G7 performance on climate change
G7 Summit

G7 performance on climate change

The G7’s compliance with its climate commitments is on par with its average overall compliance, meaning there’s room for improvement, and measures from timelines to stronger support for international climate laws could have an impact

In June 2024, G7 leaders meet in Apulia to discuss exceptionally pressing global challenges. On their menu of crises to manage, climate change is sandwiched between security, artificial intelligence, partnership with Africa and much more. The planet’s climate system is of paramount importance in governing all these issues. Climate imbalance adds more unpredictability, uncertainty and severity to every Sustainable Development Goal, by reducing resilience and creating negative and irreversible domino effects. 

As a group of like-minded democratic members, the G7 must strengthen its action, by mainstreaming climate change throughout all its ministerial meetings and putting full, urgent effort behind all three pillars of the United Nations Paris Agreement – mitigation, adaptation and finance. 


Throughout its history, the G7 has governed climate change in its own right, while deferring to the UN Framework Convention on Climate Change and its Conferences of the Parties as the central global leader on the subject. The G7’s initial moves towards renewable energy were motivated by a desire for energy independence in the wake of the global oil crises of the 1970s, acknowledging climate co-benefits. 

In the first phase, from 1979 to 2004, the G7 dedicated an average of just 2% of its communiqués to climate at each summit. In the second phase, from 2005 to 2023, it rose to 11%. It grew consistently in 2021 to 19%, in 2022 to 25% and in 2023 to 35% – the highest ever. 


Since 1975, the G7 has made 484 climate commitments, or 7% of its total commitments. From 1979 to 2004, it averaged 5% per summit. From 2005 to 2023, it rose to 9%. 

In the last three years, although higher, there was a declining trend. In 2021, climate commitments took 13%, in 2022 took 11% and in 2023 took 8%. However, by total number, these last three years had the most climate commitments made, with each summit since 2021 breaching 50, setting a record. The only other time the G7 made more than 50 climate commitments was in 2008. 


Compliance with the 104 core and related climate commitments assessed by the G7 Research Group averages 77%. This is on par with the G7’s 77% average with all 704 assessed commitments across all subjects.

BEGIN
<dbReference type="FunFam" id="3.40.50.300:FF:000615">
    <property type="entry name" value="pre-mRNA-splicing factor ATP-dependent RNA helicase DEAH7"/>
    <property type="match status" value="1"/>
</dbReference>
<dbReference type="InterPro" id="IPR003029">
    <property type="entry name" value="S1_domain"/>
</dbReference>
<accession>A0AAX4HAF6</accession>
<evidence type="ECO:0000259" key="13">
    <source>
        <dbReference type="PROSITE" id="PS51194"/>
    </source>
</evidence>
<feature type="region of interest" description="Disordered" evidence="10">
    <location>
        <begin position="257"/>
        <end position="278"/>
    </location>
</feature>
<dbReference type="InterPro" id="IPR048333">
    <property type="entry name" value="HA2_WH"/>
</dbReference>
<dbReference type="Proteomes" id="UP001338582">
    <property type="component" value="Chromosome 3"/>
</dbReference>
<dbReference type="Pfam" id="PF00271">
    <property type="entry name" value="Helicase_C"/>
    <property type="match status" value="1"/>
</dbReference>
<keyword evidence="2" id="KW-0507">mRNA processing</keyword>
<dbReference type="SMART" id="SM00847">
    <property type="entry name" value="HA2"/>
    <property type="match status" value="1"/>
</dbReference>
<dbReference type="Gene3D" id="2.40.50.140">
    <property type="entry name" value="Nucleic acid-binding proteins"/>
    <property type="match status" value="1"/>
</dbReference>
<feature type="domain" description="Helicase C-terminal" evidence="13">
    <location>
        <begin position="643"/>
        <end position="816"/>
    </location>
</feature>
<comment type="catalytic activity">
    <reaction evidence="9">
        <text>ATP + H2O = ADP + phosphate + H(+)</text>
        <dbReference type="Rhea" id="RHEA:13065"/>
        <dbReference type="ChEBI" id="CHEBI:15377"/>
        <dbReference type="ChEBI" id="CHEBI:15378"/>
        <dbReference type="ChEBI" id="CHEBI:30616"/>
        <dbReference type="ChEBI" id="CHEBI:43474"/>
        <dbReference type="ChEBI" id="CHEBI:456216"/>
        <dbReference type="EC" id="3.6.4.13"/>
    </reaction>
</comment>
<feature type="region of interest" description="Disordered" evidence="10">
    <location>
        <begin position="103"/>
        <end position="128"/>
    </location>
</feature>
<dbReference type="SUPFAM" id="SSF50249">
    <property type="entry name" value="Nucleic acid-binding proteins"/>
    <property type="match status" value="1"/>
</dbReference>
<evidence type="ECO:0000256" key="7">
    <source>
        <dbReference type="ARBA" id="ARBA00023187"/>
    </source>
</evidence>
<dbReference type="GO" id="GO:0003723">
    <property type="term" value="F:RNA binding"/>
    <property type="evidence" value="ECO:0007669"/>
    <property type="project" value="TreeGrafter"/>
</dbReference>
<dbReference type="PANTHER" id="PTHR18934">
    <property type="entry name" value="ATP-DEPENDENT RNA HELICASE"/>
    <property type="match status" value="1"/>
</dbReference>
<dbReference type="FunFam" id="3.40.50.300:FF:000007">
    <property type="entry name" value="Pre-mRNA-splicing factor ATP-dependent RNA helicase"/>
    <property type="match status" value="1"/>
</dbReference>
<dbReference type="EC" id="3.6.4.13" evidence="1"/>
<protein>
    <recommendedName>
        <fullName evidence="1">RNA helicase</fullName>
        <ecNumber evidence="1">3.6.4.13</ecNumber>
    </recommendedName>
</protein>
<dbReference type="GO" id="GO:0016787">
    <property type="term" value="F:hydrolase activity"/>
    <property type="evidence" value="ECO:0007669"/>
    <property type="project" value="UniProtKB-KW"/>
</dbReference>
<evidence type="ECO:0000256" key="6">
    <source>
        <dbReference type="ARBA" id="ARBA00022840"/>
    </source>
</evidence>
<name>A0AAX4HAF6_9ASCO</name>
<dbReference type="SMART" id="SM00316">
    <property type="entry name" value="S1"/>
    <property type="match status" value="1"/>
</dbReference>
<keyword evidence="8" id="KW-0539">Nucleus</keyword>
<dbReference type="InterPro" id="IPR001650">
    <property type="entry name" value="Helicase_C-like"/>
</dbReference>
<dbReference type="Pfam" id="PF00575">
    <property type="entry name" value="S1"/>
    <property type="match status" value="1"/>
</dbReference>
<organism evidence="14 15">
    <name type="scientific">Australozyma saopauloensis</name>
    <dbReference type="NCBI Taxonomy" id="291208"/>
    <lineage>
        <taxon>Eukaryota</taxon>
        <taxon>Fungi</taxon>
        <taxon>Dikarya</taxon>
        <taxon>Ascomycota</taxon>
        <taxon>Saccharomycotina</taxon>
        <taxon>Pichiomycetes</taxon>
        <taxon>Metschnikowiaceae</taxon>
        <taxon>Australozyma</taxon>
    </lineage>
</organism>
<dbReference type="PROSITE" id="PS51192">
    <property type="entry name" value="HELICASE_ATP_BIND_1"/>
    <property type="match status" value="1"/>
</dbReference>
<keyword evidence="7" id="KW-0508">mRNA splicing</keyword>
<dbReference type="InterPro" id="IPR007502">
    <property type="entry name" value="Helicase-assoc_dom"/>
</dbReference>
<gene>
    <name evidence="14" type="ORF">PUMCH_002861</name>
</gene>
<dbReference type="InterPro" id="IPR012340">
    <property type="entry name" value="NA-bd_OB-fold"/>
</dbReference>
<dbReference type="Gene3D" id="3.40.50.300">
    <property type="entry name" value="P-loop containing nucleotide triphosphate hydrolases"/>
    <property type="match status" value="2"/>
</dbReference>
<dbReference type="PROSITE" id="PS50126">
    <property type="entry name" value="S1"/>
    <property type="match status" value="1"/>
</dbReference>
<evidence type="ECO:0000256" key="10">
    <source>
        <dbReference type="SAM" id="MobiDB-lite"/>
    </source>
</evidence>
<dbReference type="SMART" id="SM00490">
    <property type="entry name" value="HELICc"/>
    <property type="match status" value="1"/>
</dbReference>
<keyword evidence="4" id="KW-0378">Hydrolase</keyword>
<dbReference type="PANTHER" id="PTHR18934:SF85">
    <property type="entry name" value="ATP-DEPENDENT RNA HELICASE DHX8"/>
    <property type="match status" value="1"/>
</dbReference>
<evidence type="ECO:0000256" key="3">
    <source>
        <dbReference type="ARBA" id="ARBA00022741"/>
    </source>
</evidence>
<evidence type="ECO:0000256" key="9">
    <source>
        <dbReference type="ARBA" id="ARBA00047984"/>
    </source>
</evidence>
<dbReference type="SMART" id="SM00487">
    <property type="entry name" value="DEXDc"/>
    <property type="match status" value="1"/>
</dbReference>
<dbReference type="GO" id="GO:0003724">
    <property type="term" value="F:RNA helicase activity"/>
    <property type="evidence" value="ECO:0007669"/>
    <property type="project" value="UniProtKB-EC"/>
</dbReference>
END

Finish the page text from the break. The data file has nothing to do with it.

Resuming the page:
From 1979 to 2004, climate compliance averaged 72%. From 2005 to 2022, it rose to 77% – a disproportionately small rise relative to the much larger rise in climate risk. However, from 2015 when the UN’s Paris Agreement was signed until 2022, compliance averaged 80%. By December 2023, climate compliance from the 2023 Hiroshima Summit had reached 91%. 

Causes and corrections

With the climate crisis now at hand, how can the G7 strengthen its performance?

Data suggest that surrounding summit support from UN climate conferences and international climate law positively affect G7 climate compliance. Commitments with such references average 77%, the highest of any measured catalyst. 

Internal institutional support is also key. Summits with a pre-summit climate/environment ministerial meeting average 78%, which is 10% higher than those without. 

Next are timelines: commitments with a one-year or multiyear timeline average 76% and 75% compliance, respectively. Commitments with a numerical target average 73%. 

The lowest compliance is with climate finance commitments at 69%. This is followed by commitments referencing a specific country or region at 52%, or a regional organisation at 50%.

Thus, to improve its climate compliance, the G7 should strengthen its support for a successful UNFCCC process and for stronger international climate laws through the UNFCCC. To fully implement such agreements, namely the Paris Agreement, the G7 must fully comply with its standing climate finance commitments, and further commit to generate the trillions of dollars needed to stop the growth of global fossil fuel emissions. Each G7 member should commit to dedicate 2% of its gross domestic product to climate security, as it does on other defence measures through the North Atlantic Treaty Organization.

The G7 should create certainty for the private sector to unlock more money. But it must also hold fossil fuel corporations politically, socially and legally responsible for the harmful and destructive impacts of their coal, oil and gas products, starting by creating accountability for the spread of climate disinformation and ending government funding in the form of direct and indirect subsidies, which could fund the above recommended 2% climate security goal.

The G7 should always hold a pre-summit environment and climate ministerial meeting, and galvanise its finance, foreign, health and other ministers to mainstream climate change throughout their agendas. 

There is also the question of whether the G7 should avoid singling out any one country or region, as this may be perceived as negative. Yet it is critical that the G7 supports least developed and low-income countries so they can build resilience and meet their climate targets. The G7 should reframe its country- and region-specific commitments in ways that account for its members’ historical emissions and show strong support for such initiatives as the UN-led Loss and Damage Fund. 

Finally, the G7 should also make more commitments with specific targets and short-term timelines and accountability mechanisms, in order to meet its longer-term goals required to keep the global average temperature rise to the liveable level of 1.5°C.